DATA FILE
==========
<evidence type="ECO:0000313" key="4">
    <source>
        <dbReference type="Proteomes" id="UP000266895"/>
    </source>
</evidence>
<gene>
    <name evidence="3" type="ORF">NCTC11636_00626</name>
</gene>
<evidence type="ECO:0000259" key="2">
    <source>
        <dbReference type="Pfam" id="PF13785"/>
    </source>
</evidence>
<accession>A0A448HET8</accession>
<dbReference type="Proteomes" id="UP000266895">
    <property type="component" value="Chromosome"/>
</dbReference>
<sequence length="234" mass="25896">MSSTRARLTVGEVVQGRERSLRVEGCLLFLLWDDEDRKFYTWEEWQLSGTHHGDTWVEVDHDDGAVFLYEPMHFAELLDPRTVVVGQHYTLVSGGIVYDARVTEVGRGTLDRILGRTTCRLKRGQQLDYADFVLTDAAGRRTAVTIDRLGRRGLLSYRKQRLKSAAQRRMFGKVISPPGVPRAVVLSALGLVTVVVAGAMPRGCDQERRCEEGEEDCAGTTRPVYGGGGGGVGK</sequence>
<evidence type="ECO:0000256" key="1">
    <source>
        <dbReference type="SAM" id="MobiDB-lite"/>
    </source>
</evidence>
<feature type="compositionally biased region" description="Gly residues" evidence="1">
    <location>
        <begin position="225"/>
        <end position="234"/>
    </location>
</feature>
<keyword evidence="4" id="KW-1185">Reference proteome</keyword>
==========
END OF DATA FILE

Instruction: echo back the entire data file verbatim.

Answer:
<evidence type="ECO:0000313" key="4">
    <source>
        <dbReference type="Proteomes" id="UP000266895"/>
    </source>
</evidence>
<gene>
    <name evidence="3" type="ORF">NCTC11636_00626</name>
</gene>
<evidence type="ECO:0000259" key="2">
    <source>
        <dbReference type="Pfam" id="PF13785"/>
    </source>
</evidence>
<accession>A0A448HET8</accession>
<dbReference type="Proteomes" id="UP000266895">
    <property type="component" value="Chromosome"/>
</dbReference>
<sequence length="234" mass="25896">MSSTRARLTVGEVVQGRERSLRVEGCLLFLLWDDEDRKFYTWEEWQLSGTHHGDTWVEVDHDDGAVFLYEPMHFAELLDPRTVVVGQHYTLVSGGIVYDARVTEVGRGTLDRILGRTTCRLKRGQQLDYADFVLTDAAGRRTAVTIDRLGRRGLLSYRKQRLKSAAQRRMFGKVISPPGVPRAVVLSALGLVTVVVAGAMPRGCDQERRCEEGEEDCAGTTRPVYGGGGGGVGK</sequence>
<evidence type="ECO:0000256" key="1">
    <source>
        <dbReference type="SAM" id="MobiDB-lite"/>
    </source>
</evidence>
<feature type="compositionally biased region" description="Gly residues" evidence="1">
    <location>
        <begin position="225"/>
        <end position="234"/>
    </location>
</feature>
<keyword evidence="4" id="KW-1185">Reference proteome</keyword>